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TimWhit91 06-21-2013 05:23 PM

picking up feet
So, Roxie is mine now! She is making awesome progress, but has a few problems to work on. One is pulling back. She is improving there. The other is letting me mess with her feet. She is horrible. It is so much harder dealing with thiswhen they are 1100 pound adults instead of little babies. I can pick up all of her feet. But she refuses to let me pull her front feet out in front, like a farrier would do to put on the hoof stand for filing, and she freaks when i put her foot between my legs like a farrier would to trim. On the backs she is bad. I can pick it up, butif i try to bring it back to pick her feet out, she goes crazy. She needs her feet done bad. I may have to sedate her to get them done the first time then keep working with her. Is there anything i can do to get her to qccept this better? She scared the farrier away yesterday. All i can think of is holding until she stops struggling then give her foot back, but she gets dangerous. I dont really want to tie feet up with her trust issues and fear. But this is something she has to get over.

Boo Walker 06-21-2013 05:40 PM

Just start really small and reward the tiniest effort. Pick up a front hoof, give her a "good girl" a pat and put the foot back down. Do it again; and again and again. She will learn to trust that you won't keep it for too long, and that you won't do weird things with it. Take a break, lead her around a little, munch some grass, then move to the other front foot. Same deal- praise little efforts and don't ask for too much too fast. She has to learn balance as well as all the funny feelings of nippers and rasps.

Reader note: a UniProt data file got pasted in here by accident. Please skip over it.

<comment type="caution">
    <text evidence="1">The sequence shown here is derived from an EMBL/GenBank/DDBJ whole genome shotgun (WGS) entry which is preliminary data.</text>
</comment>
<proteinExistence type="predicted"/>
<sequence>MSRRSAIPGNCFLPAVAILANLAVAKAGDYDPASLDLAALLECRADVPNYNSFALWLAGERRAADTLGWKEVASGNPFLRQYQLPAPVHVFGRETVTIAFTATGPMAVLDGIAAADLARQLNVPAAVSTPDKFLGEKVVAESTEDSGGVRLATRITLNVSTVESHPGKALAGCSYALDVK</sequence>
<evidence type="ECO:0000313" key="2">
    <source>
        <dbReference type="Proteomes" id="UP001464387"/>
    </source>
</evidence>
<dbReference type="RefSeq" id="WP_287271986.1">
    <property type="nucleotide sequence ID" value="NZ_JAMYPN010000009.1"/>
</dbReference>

When she will let you hold up her front feet without too much fussing, do the same on the back feet. It's an everyday thing with lots of patience and rewarding her for every try. Good luck, I know you can do this!!

TimWhit91 06-21-2013 06:11 PM

Yeah, that is how i am doing it right now, she is fine with me just holding it up, but she doesn't like them being held the way a farrier would hold them. She doesnt just rip her feet away, she freaks out, rears up, rips her leg away. It is extremely dangerous, she can grab someone and yank them under her when she does it. Maybe im not very inventive but i cant think of a safe way to work on this with het

swimminchikin 06-25-2013 09:48 PM

Hmm... Two thoughts:

1) Does your farrier have a hoof stand? That would help with the fear of the hoof being "trapped". Her hoof would just rest on the stand and not be too confined. That might help a little bit until she is more giving with her feet. I don't think sedation would hurt for the first time just to get them done until you get her more comfortable.

2) I would work on having her give her feet from a distance. Almost like hobble training without the constraints. You could start with a soft vet rope and just loop it around the bottom of her foot and pull it forward a little. If she freaks out, you're far enough away to stay safe. The rope won't hurt her and if it's just a loop it should release the second you let go. The instant she gives her foot a bit you relax the rope. Then after repeating the pull/give/release, keep asking for more and more a little at a time until she is comfortable giving her foot farther forward.